Donald Newland

In the 1920s and 1930s, an itinerant filmmaker named Donald Newland traveled the country with a script called “[Blank]’s Hero,” where the Blank was the name of whatever town he was filming in.

There aren’t as many copies of Newland’s films as there are of Barker’s, but the production of one of them, “Staunton’s Hero,” is well documented.

One highlight of each “Hero” film was a car crash that gave the locals a chance to see how trick photography worked: two cars were filmed backing away from each other, and the scene was used in reverse in the final film. Combined with a shot that used a smoke bomb to convey the crash, it’s actually pretty effective.

Only one of Newland’s films is available its entirety: “Belvidere’s Hero,” from Belvidere, Illinois, filmed in 1926. The car crash appears at around 9½ minutes in:

Other Itinerant Filmmakers

Caroline Frick of the Texas Archive of the Moving Image has compiled a filmography of known itinerant films (pdf). Her work is a great resource on the subject, and there have been other scholarly works if you’d like further reading.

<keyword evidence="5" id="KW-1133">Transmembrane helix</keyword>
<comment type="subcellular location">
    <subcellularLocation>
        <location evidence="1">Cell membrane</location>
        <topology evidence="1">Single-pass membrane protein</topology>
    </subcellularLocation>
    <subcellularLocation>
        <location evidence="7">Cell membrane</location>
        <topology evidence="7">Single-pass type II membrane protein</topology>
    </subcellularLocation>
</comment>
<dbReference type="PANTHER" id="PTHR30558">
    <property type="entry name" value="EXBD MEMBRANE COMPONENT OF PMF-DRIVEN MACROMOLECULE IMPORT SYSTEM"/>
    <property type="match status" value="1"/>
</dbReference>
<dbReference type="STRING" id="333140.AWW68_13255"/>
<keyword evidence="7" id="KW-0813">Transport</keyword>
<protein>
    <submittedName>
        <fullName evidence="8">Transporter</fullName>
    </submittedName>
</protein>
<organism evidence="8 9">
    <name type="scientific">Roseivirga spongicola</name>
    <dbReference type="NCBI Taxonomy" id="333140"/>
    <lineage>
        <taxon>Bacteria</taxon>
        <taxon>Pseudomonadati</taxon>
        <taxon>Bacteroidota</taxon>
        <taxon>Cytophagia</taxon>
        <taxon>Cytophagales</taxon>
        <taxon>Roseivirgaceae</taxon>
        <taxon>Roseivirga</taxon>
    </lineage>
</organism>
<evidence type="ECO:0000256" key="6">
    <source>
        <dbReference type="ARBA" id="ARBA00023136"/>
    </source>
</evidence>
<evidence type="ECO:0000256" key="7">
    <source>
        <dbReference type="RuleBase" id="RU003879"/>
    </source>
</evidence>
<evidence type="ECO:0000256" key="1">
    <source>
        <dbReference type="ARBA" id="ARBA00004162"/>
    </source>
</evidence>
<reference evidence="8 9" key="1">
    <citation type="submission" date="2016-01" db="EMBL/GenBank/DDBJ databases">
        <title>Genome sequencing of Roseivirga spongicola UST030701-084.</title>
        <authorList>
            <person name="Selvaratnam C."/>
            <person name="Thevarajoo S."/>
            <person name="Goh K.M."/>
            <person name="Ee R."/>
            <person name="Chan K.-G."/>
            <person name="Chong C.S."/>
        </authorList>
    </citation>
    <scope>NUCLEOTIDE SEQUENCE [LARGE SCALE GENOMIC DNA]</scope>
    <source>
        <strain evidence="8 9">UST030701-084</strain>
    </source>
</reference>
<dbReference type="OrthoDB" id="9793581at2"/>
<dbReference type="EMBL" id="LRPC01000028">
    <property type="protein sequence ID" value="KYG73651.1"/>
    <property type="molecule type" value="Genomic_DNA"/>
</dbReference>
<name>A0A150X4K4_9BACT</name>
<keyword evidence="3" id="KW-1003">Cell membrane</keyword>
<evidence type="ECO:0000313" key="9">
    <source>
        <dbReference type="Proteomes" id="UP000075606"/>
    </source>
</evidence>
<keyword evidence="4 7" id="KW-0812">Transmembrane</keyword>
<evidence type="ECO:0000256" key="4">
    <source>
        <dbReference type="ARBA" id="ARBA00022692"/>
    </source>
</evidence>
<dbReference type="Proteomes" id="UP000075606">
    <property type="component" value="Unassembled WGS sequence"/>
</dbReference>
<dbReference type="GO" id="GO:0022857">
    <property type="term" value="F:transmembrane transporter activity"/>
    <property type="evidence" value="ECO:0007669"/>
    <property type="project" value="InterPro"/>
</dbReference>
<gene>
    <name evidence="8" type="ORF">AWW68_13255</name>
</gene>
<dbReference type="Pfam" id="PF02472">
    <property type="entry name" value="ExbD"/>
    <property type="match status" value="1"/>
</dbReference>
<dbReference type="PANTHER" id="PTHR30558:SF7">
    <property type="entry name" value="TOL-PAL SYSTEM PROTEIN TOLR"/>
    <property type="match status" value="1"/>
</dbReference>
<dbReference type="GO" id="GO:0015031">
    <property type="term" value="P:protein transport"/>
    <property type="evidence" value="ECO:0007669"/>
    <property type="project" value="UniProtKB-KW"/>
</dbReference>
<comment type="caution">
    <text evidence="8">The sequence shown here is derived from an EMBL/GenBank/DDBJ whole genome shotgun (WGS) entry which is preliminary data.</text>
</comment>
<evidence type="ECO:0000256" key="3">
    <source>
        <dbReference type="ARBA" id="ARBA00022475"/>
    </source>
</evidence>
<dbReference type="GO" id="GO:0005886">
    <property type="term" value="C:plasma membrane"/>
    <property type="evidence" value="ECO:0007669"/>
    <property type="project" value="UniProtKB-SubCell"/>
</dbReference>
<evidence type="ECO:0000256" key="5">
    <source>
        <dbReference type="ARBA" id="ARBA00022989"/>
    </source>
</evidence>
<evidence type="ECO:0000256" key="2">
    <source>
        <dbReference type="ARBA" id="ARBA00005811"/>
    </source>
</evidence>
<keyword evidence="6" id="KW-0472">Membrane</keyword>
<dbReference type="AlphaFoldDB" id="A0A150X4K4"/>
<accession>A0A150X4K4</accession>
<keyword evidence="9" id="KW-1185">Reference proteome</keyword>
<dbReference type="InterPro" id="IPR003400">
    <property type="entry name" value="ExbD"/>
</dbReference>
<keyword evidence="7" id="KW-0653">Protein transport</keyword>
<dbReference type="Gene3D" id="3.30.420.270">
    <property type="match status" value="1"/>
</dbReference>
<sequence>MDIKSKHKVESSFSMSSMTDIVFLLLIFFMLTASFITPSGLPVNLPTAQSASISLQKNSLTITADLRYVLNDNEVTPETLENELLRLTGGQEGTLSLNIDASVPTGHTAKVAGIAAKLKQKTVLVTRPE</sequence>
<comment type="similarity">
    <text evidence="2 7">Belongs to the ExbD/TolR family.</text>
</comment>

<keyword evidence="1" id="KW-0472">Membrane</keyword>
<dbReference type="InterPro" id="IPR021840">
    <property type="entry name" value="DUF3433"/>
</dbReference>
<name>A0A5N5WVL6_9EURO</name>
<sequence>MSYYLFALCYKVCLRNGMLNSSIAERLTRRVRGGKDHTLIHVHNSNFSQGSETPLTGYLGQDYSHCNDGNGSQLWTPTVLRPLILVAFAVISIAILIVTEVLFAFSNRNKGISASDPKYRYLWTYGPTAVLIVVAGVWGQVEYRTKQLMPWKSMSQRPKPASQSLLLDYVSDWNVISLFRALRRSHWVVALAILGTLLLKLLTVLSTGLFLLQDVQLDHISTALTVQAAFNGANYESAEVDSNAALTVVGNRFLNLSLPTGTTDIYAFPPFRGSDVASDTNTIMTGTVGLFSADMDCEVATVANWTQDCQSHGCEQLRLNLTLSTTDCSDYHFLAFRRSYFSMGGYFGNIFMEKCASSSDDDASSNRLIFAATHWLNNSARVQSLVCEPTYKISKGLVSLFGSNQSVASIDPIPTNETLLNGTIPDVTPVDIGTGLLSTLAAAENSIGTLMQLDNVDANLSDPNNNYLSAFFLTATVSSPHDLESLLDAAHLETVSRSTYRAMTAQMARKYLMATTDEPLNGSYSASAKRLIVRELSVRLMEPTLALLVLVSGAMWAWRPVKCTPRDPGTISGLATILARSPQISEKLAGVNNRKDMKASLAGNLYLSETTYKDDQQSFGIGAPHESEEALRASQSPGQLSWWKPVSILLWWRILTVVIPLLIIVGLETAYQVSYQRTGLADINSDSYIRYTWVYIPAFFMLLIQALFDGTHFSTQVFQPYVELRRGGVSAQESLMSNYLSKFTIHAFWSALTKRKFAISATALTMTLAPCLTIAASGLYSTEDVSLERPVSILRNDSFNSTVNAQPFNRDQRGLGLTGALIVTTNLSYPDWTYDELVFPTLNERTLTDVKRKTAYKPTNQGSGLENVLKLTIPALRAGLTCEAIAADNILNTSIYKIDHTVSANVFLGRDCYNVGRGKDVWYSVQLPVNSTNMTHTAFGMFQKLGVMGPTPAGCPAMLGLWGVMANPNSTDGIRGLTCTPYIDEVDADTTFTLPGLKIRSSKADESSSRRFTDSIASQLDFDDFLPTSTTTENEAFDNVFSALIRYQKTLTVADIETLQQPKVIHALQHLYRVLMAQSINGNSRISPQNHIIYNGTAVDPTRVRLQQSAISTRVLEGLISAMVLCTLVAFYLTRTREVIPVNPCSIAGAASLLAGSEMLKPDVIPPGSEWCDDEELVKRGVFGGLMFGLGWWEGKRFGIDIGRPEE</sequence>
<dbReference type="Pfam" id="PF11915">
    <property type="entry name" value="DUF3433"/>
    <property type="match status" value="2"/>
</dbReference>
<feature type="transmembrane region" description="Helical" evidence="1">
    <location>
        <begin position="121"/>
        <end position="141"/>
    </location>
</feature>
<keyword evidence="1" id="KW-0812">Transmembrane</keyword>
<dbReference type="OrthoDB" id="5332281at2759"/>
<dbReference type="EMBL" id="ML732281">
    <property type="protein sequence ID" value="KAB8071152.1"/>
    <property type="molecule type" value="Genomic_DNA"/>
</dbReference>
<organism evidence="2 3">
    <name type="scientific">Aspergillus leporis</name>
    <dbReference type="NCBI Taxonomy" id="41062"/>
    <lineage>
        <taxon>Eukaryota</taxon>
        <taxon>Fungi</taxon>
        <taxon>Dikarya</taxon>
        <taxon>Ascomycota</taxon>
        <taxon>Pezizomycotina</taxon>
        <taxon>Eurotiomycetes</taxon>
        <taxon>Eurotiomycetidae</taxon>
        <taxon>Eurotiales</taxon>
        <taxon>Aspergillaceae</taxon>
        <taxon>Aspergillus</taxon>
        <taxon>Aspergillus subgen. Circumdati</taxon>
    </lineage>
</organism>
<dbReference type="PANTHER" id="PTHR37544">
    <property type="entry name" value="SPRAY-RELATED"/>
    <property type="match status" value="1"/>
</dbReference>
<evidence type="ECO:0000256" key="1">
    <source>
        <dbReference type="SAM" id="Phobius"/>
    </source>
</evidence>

Her organization’s website also has an interesting archival television interview with itinerant filmmaker Hugh V. Jamieson, where he describes how he would develop film in hotel rooms, processing reels in the bathtub and drying them on the bed. It’s a fascinating first-person account.

And of course Wikipedia list a few other itinerant filmmakers, if that’s where you prefer to begin your rabbit hole journeys.

As more old books and newspapers get scanned, we’ll probably find more evidence of itinerant filmmakers. But we’ll probably never have a complete list. If you or your grandparents have an old itinerant film reel in the attic, let me know!

My Request To You

In bringing you this story, I didn’t just want to share itinerant filmmakers with a new audience; I also wanted to add something new to the discussion. This topic has been covered elsewhere, but I’d never seen back-to-back comparisons of the same scenes produced in different towns before. It seemed like a useful way to examine the work of an itinerant filmmaker, so I made it for this newsletter, as embedded above.

But it ended up taking a bit more time than I really had available this week. So if you enjoyed it, and this newsletter, I’d appreciate you sharing it with friends.


And that’s it for this week. As usual, there’s more evergreen material waiting for you in the archive, and hey maybe you want to check out the archives of my old blog if you enjoy this newsletter. There are some gems there.

See you next week!